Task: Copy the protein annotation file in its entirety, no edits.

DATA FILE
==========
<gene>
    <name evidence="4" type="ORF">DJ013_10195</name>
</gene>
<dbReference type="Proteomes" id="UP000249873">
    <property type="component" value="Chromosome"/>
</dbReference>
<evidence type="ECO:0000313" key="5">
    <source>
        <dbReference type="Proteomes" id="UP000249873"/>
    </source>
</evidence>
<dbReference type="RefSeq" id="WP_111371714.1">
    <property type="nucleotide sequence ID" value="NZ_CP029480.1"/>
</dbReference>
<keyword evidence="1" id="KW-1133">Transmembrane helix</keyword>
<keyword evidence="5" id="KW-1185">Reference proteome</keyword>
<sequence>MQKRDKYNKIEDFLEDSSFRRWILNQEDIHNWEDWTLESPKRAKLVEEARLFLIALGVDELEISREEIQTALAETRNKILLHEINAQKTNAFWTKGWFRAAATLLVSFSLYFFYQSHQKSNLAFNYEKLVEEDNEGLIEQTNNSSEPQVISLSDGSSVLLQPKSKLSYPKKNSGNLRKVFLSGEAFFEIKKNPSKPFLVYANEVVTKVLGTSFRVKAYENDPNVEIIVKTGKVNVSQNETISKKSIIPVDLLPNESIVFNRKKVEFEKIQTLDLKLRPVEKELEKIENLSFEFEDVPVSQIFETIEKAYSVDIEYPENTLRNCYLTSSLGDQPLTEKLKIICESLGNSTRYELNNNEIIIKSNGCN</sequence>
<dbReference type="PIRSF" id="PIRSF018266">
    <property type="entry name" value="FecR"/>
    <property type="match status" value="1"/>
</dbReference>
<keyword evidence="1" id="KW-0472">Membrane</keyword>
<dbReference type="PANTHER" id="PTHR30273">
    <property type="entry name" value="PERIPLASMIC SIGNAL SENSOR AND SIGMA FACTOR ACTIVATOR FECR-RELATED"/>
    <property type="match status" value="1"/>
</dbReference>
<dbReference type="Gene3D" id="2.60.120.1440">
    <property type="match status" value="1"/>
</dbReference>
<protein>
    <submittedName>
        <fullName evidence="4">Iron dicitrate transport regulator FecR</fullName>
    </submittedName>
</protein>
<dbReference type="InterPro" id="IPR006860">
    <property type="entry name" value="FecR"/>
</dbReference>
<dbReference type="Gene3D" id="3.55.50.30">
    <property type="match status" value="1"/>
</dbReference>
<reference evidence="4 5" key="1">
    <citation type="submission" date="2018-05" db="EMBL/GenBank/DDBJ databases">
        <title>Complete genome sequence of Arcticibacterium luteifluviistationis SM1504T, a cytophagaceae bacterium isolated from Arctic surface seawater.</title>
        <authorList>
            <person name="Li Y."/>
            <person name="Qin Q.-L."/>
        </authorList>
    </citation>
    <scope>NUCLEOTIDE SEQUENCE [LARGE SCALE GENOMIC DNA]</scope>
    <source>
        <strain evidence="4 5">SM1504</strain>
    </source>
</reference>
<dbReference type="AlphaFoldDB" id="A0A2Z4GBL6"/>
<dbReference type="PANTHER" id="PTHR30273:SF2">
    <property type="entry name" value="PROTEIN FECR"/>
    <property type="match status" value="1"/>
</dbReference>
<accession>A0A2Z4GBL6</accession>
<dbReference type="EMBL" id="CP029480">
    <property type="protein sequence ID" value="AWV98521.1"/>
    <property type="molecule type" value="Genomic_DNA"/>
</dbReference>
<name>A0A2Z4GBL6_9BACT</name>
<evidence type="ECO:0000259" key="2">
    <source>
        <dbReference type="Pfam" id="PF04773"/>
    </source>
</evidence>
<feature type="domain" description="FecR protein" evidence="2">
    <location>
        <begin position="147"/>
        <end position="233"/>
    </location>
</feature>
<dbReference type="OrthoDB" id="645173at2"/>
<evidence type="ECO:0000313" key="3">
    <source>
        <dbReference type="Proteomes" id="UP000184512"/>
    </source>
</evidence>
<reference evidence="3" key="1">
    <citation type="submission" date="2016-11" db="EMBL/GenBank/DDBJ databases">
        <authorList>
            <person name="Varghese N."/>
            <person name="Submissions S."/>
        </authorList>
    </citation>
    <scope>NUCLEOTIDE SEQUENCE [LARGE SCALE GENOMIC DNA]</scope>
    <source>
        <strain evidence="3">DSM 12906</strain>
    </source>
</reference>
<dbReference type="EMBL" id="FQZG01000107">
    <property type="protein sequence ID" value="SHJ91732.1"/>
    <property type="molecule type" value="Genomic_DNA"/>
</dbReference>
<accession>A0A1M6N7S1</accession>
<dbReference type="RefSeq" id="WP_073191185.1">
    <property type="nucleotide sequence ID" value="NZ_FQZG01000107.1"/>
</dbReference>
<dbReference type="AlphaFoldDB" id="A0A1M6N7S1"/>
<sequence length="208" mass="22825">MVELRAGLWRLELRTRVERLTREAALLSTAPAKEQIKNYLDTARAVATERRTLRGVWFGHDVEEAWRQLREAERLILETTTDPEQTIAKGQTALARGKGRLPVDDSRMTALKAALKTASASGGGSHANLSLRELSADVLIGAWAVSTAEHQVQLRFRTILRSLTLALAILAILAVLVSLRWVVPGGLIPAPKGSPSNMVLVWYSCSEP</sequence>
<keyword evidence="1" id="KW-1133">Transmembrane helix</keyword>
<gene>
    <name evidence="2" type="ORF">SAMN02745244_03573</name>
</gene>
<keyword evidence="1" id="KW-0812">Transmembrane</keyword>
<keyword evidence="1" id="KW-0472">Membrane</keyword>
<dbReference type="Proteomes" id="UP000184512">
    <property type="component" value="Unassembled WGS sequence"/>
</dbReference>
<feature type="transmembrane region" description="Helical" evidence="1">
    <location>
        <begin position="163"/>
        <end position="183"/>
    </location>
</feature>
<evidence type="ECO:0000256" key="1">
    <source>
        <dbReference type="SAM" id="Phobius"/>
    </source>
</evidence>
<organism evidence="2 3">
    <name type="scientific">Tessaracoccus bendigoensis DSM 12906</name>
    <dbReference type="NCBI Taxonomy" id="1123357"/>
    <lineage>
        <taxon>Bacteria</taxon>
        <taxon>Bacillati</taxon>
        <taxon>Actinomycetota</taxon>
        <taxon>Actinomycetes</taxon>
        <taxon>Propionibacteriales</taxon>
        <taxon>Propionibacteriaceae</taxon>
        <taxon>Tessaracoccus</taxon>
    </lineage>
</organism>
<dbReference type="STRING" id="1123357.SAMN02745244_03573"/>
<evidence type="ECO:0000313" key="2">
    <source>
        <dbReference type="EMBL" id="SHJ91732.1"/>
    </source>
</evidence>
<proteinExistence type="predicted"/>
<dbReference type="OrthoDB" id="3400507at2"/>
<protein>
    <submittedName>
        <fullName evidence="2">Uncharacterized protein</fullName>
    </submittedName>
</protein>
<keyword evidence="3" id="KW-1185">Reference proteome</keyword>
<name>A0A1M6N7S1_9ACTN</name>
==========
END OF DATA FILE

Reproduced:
<gene>
    <name evidence="4" type="ORF">DJ013_10195</name>
</gene>
<dbReference type="Proteomes" id="UP000249873">
    <property type="component" value="Chromosome"/>
</dbReference>
<evidence type="ECO:0000313" key="5">
    <source>
        <dbReference type="Proteomes" id="UP000249873"/>
    </source>
</evidence>
<dbReference type="RefSeq" id="WP_111371714.1">
    <property type="nucleotide sequence ID" value="NZ_CP029480.1"/>
</dbReference>
<keyword evidence="1" id="KW-1133">Transmembrane helix</keyword>
<keyword evidence="5" id="KW-1185">Reference proteome</keyword>
<sequence>MQKRDKYNKIEDFLEDSSFRRWILNQEDIHNWEDWTLESPKRAKLVEEARLFLIALGVDELEISREEIQTALAETRNKILLHEINAQKTNAFWTKGWFRAAATLLVSFSLYFFYQSHQKSNLAFNYEKLVEEDNEGLIEQTNNSSEPQVISLSDGSSVLLQPKSKLSYPKKNSGNLRKVFLSGEAFFEIKKNPSKPFLVYANEVVTKVLGTSFRVKAYENDPNVEIIVKTGKVNVSQNETISKKSIIPVDLLPNESIVFNRKKVEFEKIQTLDLKLRPVEKELEKIENLSFEFEDVPVSQIFETIEKAYSVDIEYPENTLRNCYLTSSLGDQPLTEKLKIICESLGNSTRYELNNNEIIIKSNGCN</sequence>
<dbReference type="PIRSF" id="PIRSF018266">
    <property type="entry name" value="FecR"/>
    <property type="match status" value="1"/>
</dbReference>
<keyword evidence="1" id="KW-0472">Membrane</keyword>
<dbReference type="PANTHER" id="PTHR30273">
    <property type="entry name" value="PERIPLASMIC SIGNAL SENSOR AND SIGMA FACTOR ACTIVATOR FECR-RELATED"/>
    <property type="match status" value="1"/>
</dbReference>
<dbReference type="Gene3D" id="2.60.120.1440">
    <property type="match status" value="1"/>
</dbReference>
<protein>
    <submittedName>
        <fullName evidence="4">Iron dicitrate transport regulator FecR</fullName>
    </submittedName>
</protein>
<dbReference type="InterPro" id="IPR006860">
    <property type="entry name" value="FecR"/>
</dbReference>
<dbReference type="Gene3D" id="3.55.50.30">
    <property type="match status" value="1"/>
</dbReference>
<reference evidence="4 5" key="1">
    <citation type="submission" date="2018-05" db="EMBL/GenBank/DDBJ databases">
        <title>Complete genome sequence of Arcticibacterium luteifluviistationis SM1504T, a cytophagaceae bacterium isolated from Arctic surface seawater.</title>
        <authorList>
            <person name="Li Y."/>
            <person name="Qin Q.-L."/>
        </authorList>
    </citation>
    <scope>NUCLEOTIDE SEQUENCE [LARGE SCALE GENOMIC DNA]</scope>
    <source>
        <strain evidence="4 5">SM1504</strain>
    </source>
</reference>
<dbReference type="AlphaFoldDB" id="A0A2Z4GBL6"/>
<dbReference type="PANTHER" id="PTHR30273:SF2">
    <property type="entry name" value="PROTEIN FECR"/>
    <property type="match status" value="1"/>
</dbReference>
<accession>A0A2Z4GBL6</accession>
<dbReference type="EMBL" id="CP029480">
    <property type="protein sequence ID" value="AWV98521.1"/>
    <property type="molecule type" value="Genomic_DNA"/>
</dbReference>
<name>A0A2Z4GBL6_9BACT</name>
<evidence type="ECO:0000259" key="2">
    <source>
        <dbReference type="Pfam" id="PF04773"/>
    </source>
</evidence>
<feature type="domain" description="FecR protein" evidence="2">
    <location>
        <begin position="147"/>
        <end position="233"/>
    </location>
</feature>
<dbReference type="OrthoDB" id="645173at2"/>
<evidence type="ECO:0000313" key="3">
    <source>
        <dbReference type="Proteomes" id="UP000184512"/>
    </source>
</evidence>
<reference evidence="3" key="1">
    <citation type="submission" date="2016-11" db="EMBL/GenBank/DDBJ databases">
        <authorList>
            <person name="Varghese N."/>
            <person name="Submissions S."/>
        </authorList>
    </citation>
    <scope>NUCLEOTIDE SEQUENCE [LARGE SCALE GENOMIC DNA]</scope>
    <source>
        <strain evidence="3">DSM 12906</strain>
    </source>
</reference>
<dbReference type="EMBL" id="FQZG01000107">
    <property type="protein sequence ID" value="SHJ91732.1"/>
    <property type="molecule type" value="Genomic_DNA"/>
</dbReference>
<accession>A0A1M6N7S1</accession>
<dbReference type="RefSeq" id="WP_073191185.1">
    <property type="nucleotide sequence ID" value="NZ_FQZG01000107.1"/>
</dbReference>
<dbReference type="AlphaFoldDB" id="A0A1M6N7S1"/>
<sequence length="208" mass="22825">MVELRAGLWRLELRTRVERLTREAALLSTAPAKEQIKNYLDTARAVATERRTLRGVWFGHDVEEAWRQLREAERLILETTTDPEQTIAKGQTALARGKGRLPVDDSRMTALKAALKTASASGGGSHANLSLRELSADVLIGAWAVSTAEHQVQLRFRTILRSLTLALAILAILAVLVSLRWVVPGGLIPAPKGSPSNMVLVWYSCSEP</sequence>
<keyword evidence="1" id="KW-1133">Transmembrane helix</keyword>
<gene>
    <name evidence="2" type="ORF">SAMN02745244_03573</name>
</gene>
<keyword evidence="1" id="KW-0812">Transmembrane</keyword>
<keyword evidence="1" id="KW-0472">Membrane</keyword>
<dbReference type="Proteomes" id="UP000184512">
    <property type="component" value="Unassembled WGS sequence"/>
</dbReference>
<feature type="transmembrane region" description="Helical" evidence="1">
    <location>
        <begin position="163"/>
        <end position="183"/>
    </location>
</feature>
<evidence type="ECO:0000256" key="1">
    <source>
        <dbReference type="SAM" id="Phobius"/>
    </source>
</evidence>
<organism evidence="2 3">
    <name type="scientific">Tessaracoccus bendigoensis DSM 12906</name>
    <dbReference type="NCBI Taxonomy" id="1123357"/>
    <lineage>
        <taxon>Bacteria</taxon>
        <taxon>Bacillati</taxon>
        <taxon>Actinomycetota</taxon>
        <taxon>Actinomycetes</taxon>
        <taxon>Propionibacteriales</taxon>
        <taxon>Propionibacteriaceae</taxon>
        <taxon>Tessaracoccus</taxon>
    </lineage>
</organism>
<dbReference type="STRING" id="1123357.SAMN02745244_03573"/>
<evidence type="ECO:0000313" key="2">
    <source>
        <dbReference type="EMBL" id="SHJ91732.1"/>
    </source>
</evidence>
<proteinExistence type="predicted"/>
<dbReference type="OrthoDB" id="3400507at2"/>
<protein>
    <submittedName>
        <fullName evidence="2">Uncharacterized protein</fullName>
    </submittedName>
</protein>
<keyword evidence="3" id="KW-1185">Reference proteome</keyword>
<name>A0A1M6N7S1_9ACTN</name>